The traditional approaches such as cryptography also can achieve this reversibility operation, but the basic defect is the loss of semantic information of the host image, for example, after encryption the medical image may not be visible or understandable, which is not the case in watermarking. The medical watermarked images may be altered either intentionally or accidentally. The watermarking system should be robust enough to detect and extract the watermark similar to the original one [?]. Different types of distortions, which are known as attacks, can be performed to degrade the image quality. The distortions are limited to those factors which do not produce excessive degradations in the image otherwise the transformed object would be unusable. The distortions also introduce degradation in the performance of the watermark extraction algorithm. To verify the robustness of the methods or a combination of the methods, an attack is performed intentionally on a watermarked document in order to destroy or degrade the quality of the hidden watermark. The compression is a common attack which usually occurred on data that’s transferred via a network (either secure network or not) and the data is often compressed by using the JPEG, as high quality images like BMP images are often converted to JPEG images to reduce their size [?]. Another type of attack is removed or shuffling of blocks. In images, rows or columns of pixels may be removed or shuffled without a clear degradation in the quality of the image. All of the statements, which are mentioned above, may render an existing watermark undetectable. Salt and pepper noise is another type of attack that replaces the intensity levels of some of the pixels of an image resulting in loss of information from those pixels. Some of the popular attacks mentioned here might be intentional or unintentional, depending on the application.
Image processing techniques have played important role in the past decades in the field of medical sciences for diagnosis and treatment purposes. Generally, a medical image can be divided into region of interest (ROI) and region of non-interest (RONI) [?]. Important information regarding to diagnosis is contained in the ROI, and the rest called RONI, so its integrity must be assured. The division of ROI and RONI is a different case by case, it can be varied for different medical images, and physicians can distinguish between these two parts. We have proposed a watermarking technique to ensure the integrity of medical image, which avoids the distortion of an image in ROI by embedding the watermark information in RONI. Hence, some slight changes in the image cannot have effect in the diagnosis.
The watermark contains of patient information, physician info and diagnosis result and authentication code computed using a hash function. Moreover, earlier encryption of watermark is performed to ensure inaccessibility of embedded data to the adversaries. The algorithms and implementation of existing research have been simulated by MATLAB R2010b and C++. Figure Medical Image Watermarking using 2D-DWT with Enhanced security and capacity depicts medical image (host image) in size of along with text watermarking which contains of patient information such as: patient name, name of the physician, age of patient, address of the patient, date of submission and diagnosis result.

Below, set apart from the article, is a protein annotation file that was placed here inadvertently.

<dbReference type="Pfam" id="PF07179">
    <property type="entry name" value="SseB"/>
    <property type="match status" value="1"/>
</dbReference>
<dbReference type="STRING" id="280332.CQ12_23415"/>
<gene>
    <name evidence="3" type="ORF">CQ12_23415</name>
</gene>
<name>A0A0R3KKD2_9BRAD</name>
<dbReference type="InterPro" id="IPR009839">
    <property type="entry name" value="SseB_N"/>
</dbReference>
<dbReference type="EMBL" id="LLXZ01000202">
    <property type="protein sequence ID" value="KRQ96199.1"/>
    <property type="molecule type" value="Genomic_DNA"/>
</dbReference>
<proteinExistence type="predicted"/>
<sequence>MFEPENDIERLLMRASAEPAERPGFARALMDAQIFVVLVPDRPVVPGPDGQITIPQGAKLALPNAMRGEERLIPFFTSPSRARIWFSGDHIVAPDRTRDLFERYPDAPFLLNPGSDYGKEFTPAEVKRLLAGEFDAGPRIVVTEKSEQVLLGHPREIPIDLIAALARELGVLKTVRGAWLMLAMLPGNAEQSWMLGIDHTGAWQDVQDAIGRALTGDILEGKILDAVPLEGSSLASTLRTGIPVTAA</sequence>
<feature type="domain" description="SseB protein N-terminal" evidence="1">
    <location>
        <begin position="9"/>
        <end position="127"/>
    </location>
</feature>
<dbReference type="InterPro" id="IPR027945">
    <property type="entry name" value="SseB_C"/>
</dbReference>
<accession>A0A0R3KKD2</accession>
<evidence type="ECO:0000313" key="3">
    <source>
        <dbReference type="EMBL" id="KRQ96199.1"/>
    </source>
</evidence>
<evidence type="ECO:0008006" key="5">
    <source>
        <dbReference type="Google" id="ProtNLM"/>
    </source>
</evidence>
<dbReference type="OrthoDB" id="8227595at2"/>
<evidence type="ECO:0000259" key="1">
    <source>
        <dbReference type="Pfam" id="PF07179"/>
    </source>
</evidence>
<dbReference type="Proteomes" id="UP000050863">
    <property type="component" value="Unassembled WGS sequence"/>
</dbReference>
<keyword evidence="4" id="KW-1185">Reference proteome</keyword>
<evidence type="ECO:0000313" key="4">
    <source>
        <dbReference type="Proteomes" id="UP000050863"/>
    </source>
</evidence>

Step 1: Read watermark image, which is an 8-bits gray-scale image and can contain of some information such as logo of hospital, name of patient, name of physician etc. If the input is in different format (non- gray scale) one pre-processing step has been used to convert it into gray-scale format.
This step contains of some processing which are:
Convert input image to gray scale.
Resize watermark logo to 32x32 pixels.
Converting the watermark into binary by using a threshold, which we call it, T (usually 127) and the algorithms, converts the image by following formula:
Where, x and y are the row and column indicates of logo image, which in our work for the watermark is . Then we convert it into the vector and we call it which is:
Step 2: Read a text file which can contain of patient information, hospital info and etc and convert it into ASCII code and then convert ASCII code into a binary code by using following formula:
Where, L is the length of bits and in our model, we have used 512 character of patient, which is become: bits.
Step 3: Concatenate of two watermarks to make W with the length of M.
Step 1: Read two input images, which are medical image (host image) and the watermark. Medical image is an 8-bits gray-scale image and watermark is a grayscale image, which can contain of some information such as logo of hospital, name of patient, name of physician etc. If the inputs are in different format (non- gray scale) one pre-processing step has been used to convert them into gray-scale format. This step contains of some processing which are:
Convert input image to gray scale.
Resize cover image to pixels.
Step 2: Dividing the received medical image into ROI and RONI. (Physicians can decide which part is ROI and which part is RONI).
Step 3: Extracting and saving dimensions of ROI into two variables. This makes our method be flexible and compatible with any size of medical images.
Step 4 The RONI is divided into 6x1 pixels blocks. After the original LSBs is compressed using RLE, each resulting RLE package will be embedded in a block in RONI.